Marital Strife and Anthropoid Coffins at Farleigh Hungerford
How one castle’s remarkable concentration of horrors offers insights into crime and punishment in the Tudor period, bizarre Stuart embalming practices, and macabre – and disgusting – thrill-seeking in the 19th century.
The gentle hills of Somerset are an unlikely setting for the catalogue of gruesome events that have occurred within Farleigh Hungerford Castle’s walls. Now a romantic ruined castle, it was built about 1380 by Sir Thomas Hungerford, speaker of the House of Commons and steward to John of Gaunt. Hungerford’s turreted fortress was a paragon of chivalric might.
Sir Thomas’s son Walter was a commander at Agincourt, and as Lord Hungerford became a guardian of the infant Henry VI.
Disaster struck the family during the Wars of the Roses, when they lost ownership of the castle through backing the Lancastrian cause. Several Hungerfords lost their lives on the scaffold too. Imagination is needed to picture the castle in its heyday: its ruined towers and slighted walls sum up the shattered fortunes of a once-great family.
TILL DEATH US DO PART
The Hungerfords regained the castle after the Battle of Bosworth. Sir Edward Hungerford attended Henry VIII at the Field of the Cloth of Gold in 1520, not long after he had taken a widow, Agnes Cotell, as his second wife. Agnes’s former husband, John, had been steward to Sir Edward, so in her second marriage she had done well.
Just how she got rid of humble husband number one emerged in a trial in 1523: with the help of two servants, she had throttled John to death, and disposed of his body in the kitchen furnace. For as long as Sir Edward lived, he protected her; but after his death in 1522 she was tried for murder with her accomplices, and all three were hanged at Tyburn.
THE LADY TOWER
Sir Edward’s successor, Walter, served Thomas Cromwell so well that he became Lord Hungerford in 1536. But to his third wife, Elizabeth (whose father had fallen out of favour at Henry VIII’s court), he was less than devoted: there is still a tower at Farleigh named the Lady Tower, where she was imprisoned for three years and abandoned, forced to rely on smuggled morsels for sustenance, and driven to drink her own urine.
Lord Hungerford’s fall was swift: accused of treachery, sorcery, and buggery for good measure, he was beheaded at the Tower together with his patron, Thomas Cromwell, in 1540.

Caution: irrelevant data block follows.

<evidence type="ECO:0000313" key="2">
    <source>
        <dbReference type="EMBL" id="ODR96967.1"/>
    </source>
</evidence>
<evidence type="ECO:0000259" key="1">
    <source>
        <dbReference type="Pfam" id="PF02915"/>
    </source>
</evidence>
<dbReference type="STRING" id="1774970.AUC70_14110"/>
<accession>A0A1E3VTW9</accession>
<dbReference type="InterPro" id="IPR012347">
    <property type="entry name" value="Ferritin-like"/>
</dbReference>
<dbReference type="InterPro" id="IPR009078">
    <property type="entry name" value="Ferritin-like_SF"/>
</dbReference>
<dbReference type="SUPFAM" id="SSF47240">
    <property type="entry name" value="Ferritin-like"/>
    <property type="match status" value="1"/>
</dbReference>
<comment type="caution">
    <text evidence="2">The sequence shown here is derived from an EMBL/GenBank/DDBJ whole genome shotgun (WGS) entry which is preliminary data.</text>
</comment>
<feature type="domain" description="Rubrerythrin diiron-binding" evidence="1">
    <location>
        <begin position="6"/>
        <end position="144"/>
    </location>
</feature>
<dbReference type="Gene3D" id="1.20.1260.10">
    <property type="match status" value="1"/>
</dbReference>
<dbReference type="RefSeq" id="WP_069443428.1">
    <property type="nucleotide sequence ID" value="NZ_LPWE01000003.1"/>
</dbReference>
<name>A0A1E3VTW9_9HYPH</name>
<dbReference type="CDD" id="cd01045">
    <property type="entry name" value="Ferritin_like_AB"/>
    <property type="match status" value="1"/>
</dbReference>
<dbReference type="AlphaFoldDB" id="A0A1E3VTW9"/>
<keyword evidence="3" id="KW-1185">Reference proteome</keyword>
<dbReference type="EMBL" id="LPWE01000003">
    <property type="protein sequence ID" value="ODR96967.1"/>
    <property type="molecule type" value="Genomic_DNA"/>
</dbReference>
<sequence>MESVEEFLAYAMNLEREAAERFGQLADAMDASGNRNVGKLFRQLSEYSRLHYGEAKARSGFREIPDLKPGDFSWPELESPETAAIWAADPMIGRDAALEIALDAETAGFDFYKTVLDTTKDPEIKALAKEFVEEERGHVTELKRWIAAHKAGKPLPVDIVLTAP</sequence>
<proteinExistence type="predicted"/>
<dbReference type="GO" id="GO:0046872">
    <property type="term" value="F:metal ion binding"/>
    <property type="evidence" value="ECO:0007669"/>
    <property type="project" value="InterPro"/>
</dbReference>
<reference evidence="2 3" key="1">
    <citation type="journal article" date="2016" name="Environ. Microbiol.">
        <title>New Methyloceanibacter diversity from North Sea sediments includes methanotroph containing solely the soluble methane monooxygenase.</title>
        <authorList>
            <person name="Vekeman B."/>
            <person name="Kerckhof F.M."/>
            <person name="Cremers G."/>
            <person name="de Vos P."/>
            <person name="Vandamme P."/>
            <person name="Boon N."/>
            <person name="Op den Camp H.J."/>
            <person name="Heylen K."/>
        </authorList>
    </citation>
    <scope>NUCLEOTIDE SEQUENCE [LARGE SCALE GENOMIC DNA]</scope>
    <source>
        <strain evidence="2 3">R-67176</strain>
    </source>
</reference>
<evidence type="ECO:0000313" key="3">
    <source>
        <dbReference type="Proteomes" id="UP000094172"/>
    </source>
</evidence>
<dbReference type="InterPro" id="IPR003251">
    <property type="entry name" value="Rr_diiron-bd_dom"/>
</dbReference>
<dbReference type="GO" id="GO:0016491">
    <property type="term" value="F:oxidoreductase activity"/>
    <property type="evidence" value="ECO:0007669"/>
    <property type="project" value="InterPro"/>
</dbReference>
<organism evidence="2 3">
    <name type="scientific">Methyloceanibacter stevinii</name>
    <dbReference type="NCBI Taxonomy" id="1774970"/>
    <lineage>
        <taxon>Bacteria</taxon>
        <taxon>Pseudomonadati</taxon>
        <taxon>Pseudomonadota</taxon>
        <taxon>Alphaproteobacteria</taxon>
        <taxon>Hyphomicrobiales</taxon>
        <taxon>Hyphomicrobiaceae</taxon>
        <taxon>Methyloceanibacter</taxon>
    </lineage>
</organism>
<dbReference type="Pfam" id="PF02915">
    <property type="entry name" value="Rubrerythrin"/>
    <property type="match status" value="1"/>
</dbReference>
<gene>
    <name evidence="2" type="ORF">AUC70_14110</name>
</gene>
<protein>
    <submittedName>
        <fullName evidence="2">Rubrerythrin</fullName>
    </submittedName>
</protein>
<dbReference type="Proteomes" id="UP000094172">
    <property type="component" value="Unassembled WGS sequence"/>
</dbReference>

LAPPED IN LEAD
In the crypt beneath the marvellous castle chapel are eight sinister-looking lead caskets. Known technically as anthropoid coffins, they contain the remains of Sir Edward Hungerford III (d.1648) and the family of his successor, Sir Edward Hungerford IV (the ‘Spendthrift’), who had to sell Farleigh in 1686.
Sir Edward III’s monument in the chapel itself shows him in hook-nosed splendour, fully clad in Civil War armour (he had a rather feeble record as a commander on the Parliamentarian side), but he actually lies in one of the coffins in the crypt below. These coffins contain embalmed bodies, pickled in spirit, and their body-shaped forms enabled the physical remains to be kept together after death, and preserved intact, ready for resurrection at the sounding of the Last Trumpet.
Never intended for public display, these are exceptionally unusual survivals of one of the odder displays of Stuart codes of family love, as expressed through funerary custom.
Farleigh was sold for salvage in 1705, and many of its turrets and walls were levelled. By the 1830s it was becoming a regular destination for the picturesque traveller, in pursuit of chivalric reverie. In 1846 the future Emperor of France, Napoleon III, was among them.
The coffins of Farleigh offered a particularly macabre dare for the most foolhardy of visitors. Holes were drilled into the lead, and samples of the corpse-infused spirit were offered to bolder thrill-seekers, for tasting.
Farleigh Hungerford has witnessed some pretty disturbing episodes, but visiting today is altogether more delightful, though tinged with the memories of far bloodier times.
By Roger Bowdler